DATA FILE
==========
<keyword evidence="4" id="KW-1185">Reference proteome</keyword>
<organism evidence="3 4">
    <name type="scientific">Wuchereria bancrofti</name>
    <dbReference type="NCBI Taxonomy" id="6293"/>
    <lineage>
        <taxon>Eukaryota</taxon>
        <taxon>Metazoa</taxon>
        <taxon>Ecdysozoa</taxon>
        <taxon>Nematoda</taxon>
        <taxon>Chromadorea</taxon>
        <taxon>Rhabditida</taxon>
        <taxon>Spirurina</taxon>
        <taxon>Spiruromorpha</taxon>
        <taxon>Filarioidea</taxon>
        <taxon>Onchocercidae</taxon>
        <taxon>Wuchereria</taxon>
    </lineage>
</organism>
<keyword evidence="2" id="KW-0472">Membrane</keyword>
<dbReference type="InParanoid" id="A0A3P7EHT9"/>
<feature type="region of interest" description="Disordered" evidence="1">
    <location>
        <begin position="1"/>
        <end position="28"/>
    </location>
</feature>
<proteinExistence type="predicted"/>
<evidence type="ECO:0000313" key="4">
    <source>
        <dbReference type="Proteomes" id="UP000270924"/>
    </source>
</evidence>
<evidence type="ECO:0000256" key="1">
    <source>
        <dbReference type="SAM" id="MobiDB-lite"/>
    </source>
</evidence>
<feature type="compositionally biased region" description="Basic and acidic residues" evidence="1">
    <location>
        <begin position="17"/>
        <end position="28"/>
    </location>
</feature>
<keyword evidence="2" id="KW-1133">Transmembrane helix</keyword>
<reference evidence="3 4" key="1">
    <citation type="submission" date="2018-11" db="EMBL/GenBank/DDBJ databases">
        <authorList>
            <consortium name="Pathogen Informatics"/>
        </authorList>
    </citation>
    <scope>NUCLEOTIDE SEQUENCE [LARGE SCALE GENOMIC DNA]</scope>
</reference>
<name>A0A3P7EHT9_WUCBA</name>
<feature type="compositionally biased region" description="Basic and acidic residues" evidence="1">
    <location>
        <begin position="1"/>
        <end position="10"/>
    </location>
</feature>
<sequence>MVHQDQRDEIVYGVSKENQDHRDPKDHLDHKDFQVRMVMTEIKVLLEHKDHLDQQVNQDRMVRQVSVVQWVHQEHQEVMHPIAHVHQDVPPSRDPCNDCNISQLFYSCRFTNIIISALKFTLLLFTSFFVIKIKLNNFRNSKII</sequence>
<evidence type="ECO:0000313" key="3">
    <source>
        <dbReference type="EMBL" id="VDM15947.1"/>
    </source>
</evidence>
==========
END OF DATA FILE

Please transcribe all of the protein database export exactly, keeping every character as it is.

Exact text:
<keyword evidence="4" id="KW-1185">Reference proteome</keyword>
<organism evidence="3 4">
    <name type="scientific">Wuchereria bancrofti</name>
    <dbReference type="NCBI Taxonomy" id="6293"/>
    <lineage>
        <taxon>Eukaryota</taxon>
        <taxon>Metazoa</taxon>
        <taxon>Ecdysozoa</taxon>
        <taxon>Nematoda</taxon>
        <taxon>Chromadorea</taxon>
        <taxon>Rhabditida</taxon>
        <taxon>Spirurina</taxon>
        <taxon>Spiruromorpha</taxon>
        <taxon>Filarioidea</taxon>
        <taxon>Onchocercidae</taxon>
        <taxon>Wuchereria</taxon>
    </lineage>
</organism>
<keyword evidence="2" id="KW-0472">Membrane</keyword>
<dbReference type="InParanoid" id="A0A3P7EHT9"/>
<feature type="region of interest" description="Disordered" evidence="1">
    <location>
        <begin position="1"/>
        <end position="28"/>
    </location>
</feature>
<proteinExistence type="predicted"/>
<evidence type="ECO:0000313" key="4">
    <source>
        <dbReference type="Proteomes" id="UP000270924"/>
    </source>
</evidence>
<evidence type="ECO:0000256" key="1">
    <source>
        <dbReference type="SAM" id="MobiDB-lite"/>
    </source>
</evidence>
<feature type="compositionally biased region" description="Basic and acidic residues" evidence="1">
    <location>
        <begin position="17"/>
        <end position="28"/>
    </location>
</feature>
<keyword evidence="2" id="KW-1133">Transmembrane helix</keyword>
<reference evidence="3 4" key="1">
    <citation type="submission" date="2018-11" db="EMBL/GenBank/DDBJ databases">
        <authorList>
            <consortium name="Pathogen Informatics"/>
        </authorList>
    </citation>
    <scope>NUCLEOTIDE SEQUENCE [LARGE SCALE GENOMIC DNA]</scope>
</reference>
<name>A0A3P7EHT9_WUCBA</name>
<feature type="compositionally biased region" description="Basic and acidic residues" evidence="1">
    <location>
        <begin position="1"/>
        <end position="10"/>
    </location>
</feature>
<sequence>MVHQDQRDEIVYGVSKENQDHRDPKDHLDHKDFQVRMVMTEIKVLLEHKDHLDQQVNQDRMVRQVSVVQWVHQEHQEVMHPIAHVHQDVPPSRDPCNDCNISQLFYSCRFTNIIISALKFTLLLFTSFFVIKIKLNNFRNSKII</sequence>
<evidence type="ECO:0000313" key="3">
    <source>
        <dbReference type="EMBL" id="VDM15947.1"/>
    </source>
</evidence>